Wes Montgomery: In The Beginning
Rare live and studio material from the years before he became the cutting edge of jazz guitar, covering the years 1949-1958. Encompasses rare recordings made as a sideman during his days with the Lionel Hampton Orchestra, home recordings, live performances from venues in Indianapolis and Chicago, as well as his first formal recording session in 1955 for Epic Records with Quincy Jones producing.
Erroll Garner: The Complete Concert By The Sea
This 1955 live concert in California, recorded by a fan on home recording equipment, went on to become one of the best selling jazz albums of all time, with Pittsburgh native Garner tearing up the piano with fire, passion and humor, driving his rhythm section as much as the drive him. The original album consisted of 11 songs, but the entire concert consisted of 22 numbers. Here, for the first time are all of them, the original album, and a recorded interview done after the concert. Geri Allen, Director of Pitt's jazz studies program, co-produced the set and wrote an essay for the booklet. She's seen in the video below.
The Lovin' Spoonful: Do You Believe In Magic/Daydream/Hums of the Lovin' Spoonful
This 60's folk-rock quartet included plenty of jug band and goodtime overtones during its brief glory days, fronted by singer-guitarist John Sebastian. Their tight, simple songs brought together tunes that became classics ("Do You Believe In Magic," "Daydream," "Did You Ever Have To Make Up Your Mind," "Nashville Cats" and "Summer In the City."). This material's long been available but the mono mixes here provide a clarity that even later stereo recordings lack. The music remains timeless.
"Do You Believe In Magic" with a false start—no lip synch
Frank Sinatra: A Voice On Air: 1935-1955
Amid the 2015 celebration of the Chairman's Centennial Year comes this four disc collection of radio performance starting with his first appearances with the Hoboken Four on the Major Bowes Amateur Hour (a prehistoric version of Idol) and comic Fred Allen's NBC radio show. He's heard on radio airchecks with the Harry James and Tommy Dorsey Orchestras before going solo, heard in a variety of World War II-era programs alone and with guests, swinging and pouring himself into ballads. It's a compelling collection good humored enough to include some of his singing commercials.
Jeff Healey-Vintage Jazz, Swing and Blues: The Best of the Stony Plain Years
Healey (1966-2008) the blind Canadian guitarist known for his unorthodox style of playing a standard guitar (flat on his knees like a Dobro), was known for blazing, volcanic blues-rock. His other passion, however, was singing and playing vintage 1920's-1940's swing, blues and straight ahead jazz numbers, especially old-school jazz guitar material he learned from his massive collection of 78 rpm recordings. He recorded four albums worth of this music, anthologized on this sampler revealing both his virtuosity and his love for this era.
"Sweet Georgia Brown"
Dylan, Cash & The New Nashville Cats: A New Music City
The cultural divide between 60's rockers and and conservative country music in Nashville often seemed more vast than it really was. The musical divide was negligible. When Dylan began recording there in 1966, other rockers followed who made some remarkable recordings with the city's versatile studio musicians. This collection samples tunes from Dylan's days there (starting with his Blonde On Blonde album), as well as songs by Leonard Cohen, the Byrds, Gordon Lightfoot, The Monkees, John Hartford, Simon & Garfunkel ("The Boxer"), George Harrison, Ringo Starr, Leon Russell, Wings and Neil Young ("Heart Of Gold"). More importantly, it puts the whole thing into historical context.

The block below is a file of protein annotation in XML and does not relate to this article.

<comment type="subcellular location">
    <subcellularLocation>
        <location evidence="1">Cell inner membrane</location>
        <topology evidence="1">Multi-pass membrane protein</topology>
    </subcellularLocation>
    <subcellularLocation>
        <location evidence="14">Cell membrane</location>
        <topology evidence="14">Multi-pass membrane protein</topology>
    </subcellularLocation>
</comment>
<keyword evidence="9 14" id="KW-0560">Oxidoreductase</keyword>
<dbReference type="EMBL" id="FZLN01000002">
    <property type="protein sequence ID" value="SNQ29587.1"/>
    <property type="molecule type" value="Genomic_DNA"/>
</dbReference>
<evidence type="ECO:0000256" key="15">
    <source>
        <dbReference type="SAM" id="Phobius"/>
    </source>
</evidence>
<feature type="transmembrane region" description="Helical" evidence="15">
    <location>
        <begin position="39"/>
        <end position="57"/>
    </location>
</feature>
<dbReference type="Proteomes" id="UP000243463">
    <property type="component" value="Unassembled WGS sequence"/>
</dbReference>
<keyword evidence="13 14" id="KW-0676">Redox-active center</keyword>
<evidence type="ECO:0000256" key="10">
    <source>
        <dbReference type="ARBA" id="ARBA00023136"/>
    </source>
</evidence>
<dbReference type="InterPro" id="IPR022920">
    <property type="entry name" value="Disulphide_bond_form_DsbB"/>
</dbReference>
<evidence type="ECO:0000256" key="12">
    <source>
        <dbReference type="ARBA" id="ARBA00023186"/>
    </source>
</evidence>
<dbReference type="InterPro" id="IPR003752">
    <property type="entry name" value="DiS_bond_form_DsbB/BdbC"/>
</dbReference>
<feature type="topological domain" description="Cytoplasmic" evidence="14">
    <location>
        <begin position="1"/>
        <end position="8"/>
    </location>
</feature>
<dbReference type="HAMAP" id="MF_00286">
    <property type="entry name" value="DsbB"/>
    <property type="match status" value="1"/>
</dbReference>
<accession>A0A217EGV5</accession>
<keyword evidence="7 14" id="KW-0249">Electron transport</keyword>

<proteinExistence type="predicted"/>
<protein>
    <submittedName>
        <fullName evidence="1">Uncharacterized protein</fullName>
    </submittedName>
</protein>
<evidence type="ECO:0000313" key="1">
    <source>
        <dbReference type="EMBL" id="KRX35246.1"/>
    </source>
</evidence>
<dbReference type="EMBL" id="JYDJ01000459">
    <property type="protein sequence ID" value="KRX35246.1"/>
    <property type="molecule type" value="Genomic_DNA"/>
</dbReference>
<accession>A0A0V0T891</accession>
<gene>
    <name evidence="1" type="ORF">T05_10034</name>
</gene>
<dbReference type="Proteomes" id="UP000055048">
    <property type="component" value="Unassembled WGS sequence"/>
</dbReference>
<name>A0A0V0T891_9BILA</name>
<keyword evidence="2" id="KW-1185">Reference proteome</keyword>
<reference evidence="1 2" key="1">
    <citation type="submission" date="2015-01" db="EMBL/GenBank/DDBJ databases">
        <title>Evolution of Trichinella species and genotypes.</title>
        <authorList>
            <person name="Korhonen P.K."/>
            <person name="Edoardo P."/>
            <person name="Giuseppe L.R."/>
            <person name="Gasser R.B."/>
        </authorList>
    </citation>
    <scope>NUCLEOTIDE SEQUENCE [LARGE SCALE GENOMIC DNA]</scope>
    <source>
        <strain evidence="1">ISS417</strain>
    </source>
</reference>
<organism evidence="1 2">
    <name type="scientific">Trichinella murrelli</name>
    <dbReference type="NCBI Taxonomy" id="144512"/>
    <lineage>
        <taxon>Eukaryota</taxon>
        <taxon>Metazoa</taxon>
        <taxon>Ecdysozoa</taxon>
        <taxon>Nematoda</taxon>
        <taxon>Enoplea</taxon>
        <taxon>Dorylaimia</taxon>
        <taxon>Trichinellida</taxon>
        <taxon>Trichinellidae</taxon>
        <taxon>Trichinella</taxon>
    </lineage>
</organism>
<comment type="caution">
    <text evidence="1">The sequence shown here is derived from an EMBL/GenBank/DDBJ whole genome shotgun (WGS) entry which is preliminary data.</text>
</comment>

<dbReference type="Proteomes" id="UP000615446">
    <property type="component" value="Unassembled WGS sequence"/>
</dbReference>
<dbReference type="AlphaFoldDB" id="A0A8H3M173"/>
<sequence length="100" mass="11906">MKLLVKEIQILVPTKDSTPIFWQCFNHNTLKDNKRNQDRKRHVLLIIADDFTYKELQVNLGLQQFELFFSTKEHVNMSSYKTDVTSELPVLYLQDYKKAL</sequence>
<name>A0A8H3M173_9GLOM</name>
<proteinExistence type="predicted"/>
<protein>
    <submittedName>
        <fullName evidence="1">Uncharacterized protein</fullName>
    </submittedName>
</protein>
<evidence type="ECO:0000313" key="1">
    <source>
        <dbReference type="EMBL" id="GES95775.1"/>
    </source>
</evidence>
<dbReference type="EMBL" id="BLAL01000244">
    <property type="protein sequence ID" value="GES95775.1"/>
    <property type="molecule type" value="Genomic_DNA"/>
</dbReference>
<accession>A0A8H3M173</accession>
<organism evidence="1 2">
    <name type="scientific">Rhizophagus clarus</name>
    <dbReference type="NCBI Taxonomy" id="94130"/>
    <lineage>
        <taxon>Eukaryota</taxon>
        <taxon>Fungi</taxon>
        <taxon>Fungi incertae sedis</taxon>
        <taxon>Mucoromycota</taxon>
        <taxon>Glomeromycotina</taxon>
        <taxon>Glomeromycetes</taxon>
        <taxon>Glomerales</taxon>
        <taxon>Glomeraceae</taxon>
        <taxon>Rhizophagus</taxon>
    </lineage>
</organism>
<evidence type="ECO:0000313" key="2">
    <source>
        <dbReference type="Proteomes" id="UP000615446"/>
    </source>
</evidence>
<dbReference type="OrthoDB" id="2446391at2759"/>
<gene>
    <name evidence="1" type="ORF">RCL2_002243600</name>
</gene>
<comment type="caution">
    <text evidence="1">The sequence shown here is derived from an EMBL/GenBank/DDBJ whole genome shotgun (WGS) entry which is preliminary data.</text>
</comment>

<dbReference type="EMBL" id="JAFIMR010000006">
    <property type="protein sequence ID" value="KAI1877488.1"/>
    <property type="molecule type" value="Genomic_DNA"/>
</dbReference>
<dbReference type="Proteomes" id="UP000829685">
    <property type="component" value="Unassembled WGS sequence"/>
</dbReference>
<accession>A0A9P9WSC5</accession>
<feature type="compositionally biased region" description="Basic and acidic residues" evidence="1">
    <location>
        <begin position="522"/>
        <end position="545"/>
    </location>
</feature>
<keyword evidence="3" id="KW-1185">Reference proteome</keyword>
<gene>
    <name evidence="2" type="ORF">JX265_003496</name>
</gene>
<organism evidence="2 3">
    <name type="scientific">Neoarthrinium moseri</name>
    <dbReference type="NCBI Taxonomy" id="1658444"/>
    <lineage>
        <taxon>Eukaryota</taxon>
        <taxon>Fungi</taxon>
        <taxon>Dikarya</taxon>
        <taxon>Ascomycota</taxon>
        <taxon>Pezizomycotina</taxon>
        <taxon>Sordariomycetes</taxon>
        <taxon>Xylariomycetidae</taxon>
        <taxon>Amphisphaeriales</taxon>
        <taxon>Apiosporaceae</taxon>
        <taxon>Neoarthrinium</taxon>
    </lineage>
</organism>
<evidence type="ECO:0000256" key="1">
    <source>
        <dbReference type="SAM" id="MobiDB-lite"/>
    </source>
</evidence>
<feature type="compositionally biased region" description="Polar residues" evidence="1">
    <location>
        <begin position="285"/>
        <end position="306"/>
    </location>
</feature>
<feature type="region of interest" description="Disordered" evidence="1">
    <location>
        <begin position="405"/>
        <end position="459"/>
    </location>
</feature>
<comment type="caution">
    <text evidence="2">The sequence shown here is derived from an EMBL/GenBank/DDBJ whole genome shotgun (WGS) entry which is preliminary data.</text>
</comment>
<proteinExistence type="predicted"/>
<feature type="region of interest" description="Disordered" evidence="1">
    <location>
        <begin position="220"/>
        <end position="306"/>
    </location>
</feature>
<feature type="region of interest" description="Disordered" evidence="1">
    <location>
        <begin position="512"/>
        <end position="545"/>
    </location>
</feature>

Bob Dylan: "If Not For You"
Doc Watson: Live At The Bottom Line
Released as part of the Bottom Line Archive, a series of onstage recordings made at the famous club in Manhattan, Watson and two sidemen recorded 42 songs recorded at two appearances there in 2002. It's a marvelous document of Watson (1923-2012), rolling through a relaxed set of country , bluegrass, blues and traditional tunes spiced up by his between-song story telling. Nearing 80 when he made these appearances, his flatpicking and fingerstyle guitar remained flawless.
"Trouble In Mind"
Bob Dylan The Bootleg Series Volume 12 1965-1966: The Cutting Edge
This made the list but I won't elaborate because I'll be reviewing this six-CD anthology of his (almost) complete recorded output during these years, that produced Bringing It All Back Home, Highway 61 Revisited and Blonde On Blonde, complete with demos, alternative versions and outtakes with the final released versions.
Art Pepper Quartet: Live At Fat Tuesday's
One of the musicians who defined the postwar "cool" sound of California, alto sax virtuoso Pepper was also known for his turbulent personal life which included heroin use, four prison stays and extended stays at Synanon when it was known as a drug treatment program. His gripping 1980 autobiography, Straight Life chronicled his battles and for some time he remained drug free. He eventually relapsed yet his drug use did not impair his playing much. These 1981 recordings at the Manhattan club Fat Tuesday's are blazing tributes to his late-life virtuosity. He died of a hemorrhagic stroke in 1982.
Dion: Live At The Bitter End, 1971
Dion DiMucci, who has just recorded a new album in 2015, began his career in the late 50's as lead singer of the Belmonts, then became a swaggering rocker with tunes like "The Wanderer" and "Ruby Baby" and "Runaround Sue," only to embrace the blues and turn to a rootsier sound, reinventing himself as an acoustic folk blues singer-songwriter. His 1968 hit single "Abraham Martin and John" put him back on top. This 17-tune 1971 concert, never released in its entirety reveals the depth of DiMucci's repertoire of 44 years ago with acoustic remakes of his rock hits, blues, folk and pop tunes.